Know the Risks of Carbon Monoxide
With fall and winter approaching, we spend more time indoors, and many of us turn to alternative heating sources to keep us warm. While these heat sources provide warmth, they can also pose risks if not used properly.
Carbon monoxide is a colourless, odourless gas produced by the incomplete burning of any carbon-containing material, including gasoline, natural gas, propane, coal, or wood.
Additionally, carbon monoxide is a highly poisonous gas and each year, Canadians die or become ill because of carbon monoxide (CO).
Any indoor workplace or building with fuel-burning equipment presents a potential hazard. Team members and guests in confined spaces can be exposed to carbon monoxide poisoning, but it can also be present in large buildings and well-ventilated areas.
Anything that burns fuel, including gas-powered engines, fireplaces, natural gas space heaters, furnaces, natural gas ovens, boilers, and natural gas dryers, presents a potential source of carbon monoxide.
Know the risks of carbon monoxide
Carbon Monoxide is dangerous because it replaces oxygen in the blood and interferes with transporting needed oxygen to cells in the body.
Victims exposed to early signs of carbon monoxide poisoning may present shortness of breath, headaches, dizziness, chest pain, poor vision, vomiting, and loss of muscle control.
Preparation can prevent carbon monoxide poisoning
Start with these prevention tips to help keep buildings and individuals safe from carbon monoxide poisoning.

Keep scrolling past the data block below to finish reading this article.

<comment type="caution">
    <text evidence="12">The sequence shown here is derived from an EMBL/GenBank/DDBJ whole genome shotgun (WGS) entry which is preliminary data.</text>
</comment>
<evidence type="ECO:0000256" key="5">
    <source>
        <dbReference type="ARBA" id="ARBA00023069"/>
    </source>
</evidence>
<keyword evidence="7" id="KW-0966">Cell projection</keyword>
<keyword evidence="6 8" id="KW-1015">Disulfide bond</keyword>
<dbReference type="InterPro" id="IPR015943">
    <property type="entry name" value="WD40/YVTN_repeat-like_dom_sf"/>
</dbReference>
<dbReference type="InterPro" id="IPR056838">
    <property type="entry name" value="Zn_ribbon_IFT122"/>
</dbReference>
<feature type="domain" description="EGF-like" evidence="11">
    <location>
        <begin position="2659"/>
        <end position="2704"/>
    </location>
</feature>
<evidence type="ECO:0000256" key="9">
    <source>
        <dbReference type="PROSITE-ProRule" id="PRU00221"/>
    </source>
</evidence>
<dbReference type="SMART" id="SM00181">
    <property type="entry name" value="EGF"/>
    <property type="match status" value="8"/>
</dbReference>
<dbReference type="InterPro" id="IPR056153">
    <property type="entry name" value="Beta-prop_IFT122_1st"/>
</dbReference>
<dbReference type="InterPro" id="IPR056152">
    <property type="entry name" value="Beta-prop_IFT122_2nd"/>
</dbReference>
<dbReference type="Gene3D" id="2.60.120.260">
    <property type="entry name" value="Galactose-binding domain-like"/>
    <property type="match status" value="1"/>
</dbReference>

- It is required that CO detectors be installed in all buildings that need a Fire Safety Inspection and where there is a potential risk for CO infiltration. The authority having jurisdiction for the fire safety inspection has the power to determine what level of CO protection is required based on a risk analysis.
- Installing a battery-operated or battery backup CO detector in any indoor workplace or building is the first step to preventing carbon monoxide poisoning. Ensure batteries are checked or replaced each spring and fall.
- If the CO alarm goes off, get everyone out of the building and into the fresh air. Have a plan in place to ensure that all guests and team members have been safely evacuated. Call 911 or your local emergency services. Advise emergency services of anybody that has not been accounted for. Please do not return to the building until it is safe to do so.
- Perform an external check of your building to ensure that all exterior vents are clear of blockages, such as snow, ice or debris.
- Have a qualified contractor perform an annual maintenance review of heating systems and other fuel-burning appliances to ensure all systems are running correctly.
The most effective way to avoid CO poisoning is to follow safety guidelines and control the risks and hazards in your workplace.
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